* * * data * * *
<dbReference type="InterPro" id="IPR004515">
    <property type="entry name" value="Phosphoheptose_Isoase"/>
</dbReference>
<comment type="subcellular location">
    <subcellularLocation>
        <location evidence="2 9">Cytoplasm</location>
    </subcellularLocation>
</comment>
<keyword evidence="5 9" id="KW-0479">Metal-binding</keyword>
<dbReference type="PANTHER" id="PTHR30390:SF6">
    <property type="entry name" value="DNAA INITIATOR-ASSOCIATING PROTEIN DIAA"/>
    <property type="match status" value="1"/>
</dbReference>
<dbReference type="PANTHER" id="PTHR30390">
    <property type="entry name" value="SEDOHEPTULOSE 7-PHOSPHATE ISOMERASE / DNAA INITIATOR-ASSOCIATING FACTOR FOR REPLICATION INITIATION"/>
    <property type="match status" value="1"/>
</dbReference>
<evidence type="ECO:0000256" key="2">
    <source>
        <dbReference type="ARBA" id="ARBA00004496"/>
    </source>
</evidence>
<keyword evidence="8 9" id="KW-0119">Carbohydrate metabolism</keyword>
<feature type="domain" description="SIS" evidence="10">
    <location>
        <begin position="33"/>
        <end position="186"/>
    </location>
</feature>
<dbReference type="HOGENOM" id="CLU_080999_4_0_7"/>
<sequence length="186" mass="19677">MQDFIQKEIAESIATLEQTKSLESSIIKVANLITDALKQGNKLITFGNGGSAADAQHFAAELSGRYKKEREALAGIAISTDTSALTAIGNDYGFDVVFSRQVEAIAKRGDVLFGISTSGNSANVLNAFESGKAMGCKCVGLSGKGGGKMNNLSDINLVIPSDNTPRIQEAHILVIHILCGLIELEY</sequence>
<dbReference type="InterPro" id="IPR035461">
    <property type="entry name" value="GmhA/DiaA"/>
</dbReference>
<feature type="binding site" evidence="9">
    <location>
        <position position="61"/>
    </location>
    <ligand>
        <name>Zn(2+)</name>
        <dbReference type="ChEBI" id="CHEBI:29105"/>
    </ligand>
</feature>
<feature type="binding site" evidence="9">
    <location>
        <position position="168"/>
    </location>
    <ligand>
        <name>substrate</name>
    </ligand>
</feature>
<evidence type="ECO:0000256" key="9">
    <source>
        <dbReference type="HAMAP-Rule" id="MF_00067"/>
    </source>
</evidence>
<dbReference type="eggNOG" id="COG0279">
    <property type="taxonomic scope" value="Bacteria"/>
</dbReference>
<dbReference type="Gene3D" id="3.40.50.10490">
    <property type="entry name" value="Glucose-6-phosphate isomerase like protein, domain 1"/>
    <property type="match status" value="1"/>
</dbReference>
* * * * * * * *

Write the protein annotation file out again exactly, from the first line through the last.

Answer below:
<dbReference type="InterPro" id="IPR004515">
    <property type="entry name" value="Phosphoheptose_Isoase"/>
</dbReference>
<comment type="subcellular location">
    <subcellularLocation>
        <location evidence="2 9">Cytoplasm</location>
    </subcellularLocation>
</comment>
<keyword evidence="5 9" id="KW-0479">Metal-binding</keyword>
<dbReference type="PANTHER" id="PTHR30390:SF6">
    <property type="entry name" value="DNAA INITIATOR-ASSOCIATING PROTEIN DIAA"/>
    <property type="match status" value="1"/>
</dbReference>
<dbReference type="PANTHER" id="PTHR30390">
    <property type="entry name" value="SEDOHEPTULOSE 7-PHOSPHATE ISOMERASE / DNAA INITIATOR-ASSOCIATING FACTOR FOR REPLICATION INITIATION"/>
    <property type="match status" value="1"/>
</dbReference>
<evidence type="ECO:0000256" key="2">
    <source>
        <dbReference type="ARBA" id="ARBA00004496"/>
    </source>
</evidence>
<keyword evidence="8 9" id="KW-0119">Carbohydrate metabolism</keyword>
<feature type="domain" description="SIS" evidence="10">
    <location>
        <begin position="33"/>
        <end position="186"/>
    </location>
</feature>
<dbReference type="HOGENOM" id="CLU_080999_4_0_7"/>
<sequence length="186" mass="19677">MQDFIQKEIAESIATLEQTKSLESSIIKVANLITDALKQGNKLITFGNGGSAADAQHFAAELSGRYKKEREALAGIAISTDTSALTAIGNDYGFDVVFSRQVEAIAKRGDVLFGISTSGNSANVLNAFESGKAMGCKCVGLSGKGGGKMNNLSDINLVIPSDNTPRIQEAHILVIHILCGLIELEY</sequence>
<dbReference type="InterPro" id="IPR035461">
    <property type="entry name" value="GmhA/DiaA"/>
</dbReference>
<feature type="binding site" evidence="9">
    <location>
        <position position="61"/>
    </location>
    <ligand>
        <name>Zn(2+)</name>
        <dbReference type="ChEBI" id="CHEBI:29105"/>
    </ligand>
</feature>
<feature type="binding site" evidence="9">
    <location>
        <position position="168"/>
    </location>
    <ligand>
        <name>substrate</name>
    </ligand>
</feature>
<evidence type="ECO:0000256" key="9">
    <source>
        <dbReference type="HAMAP-Rule" id="MF_00067"/>
    </source>
</evidence>
<dbReference type="eggNOG" id="COG0279">
    <property type="taxonomic scope" value="Bacteria"/>
</dbReference>
<dbReference type="Gene3D" id="3.40.50.10490">
    <property type="entry name" value="Glucose-6-phosphate isomerase like protein, domain 1"/>
    <property type="match status" value="1"/>
</dbReference>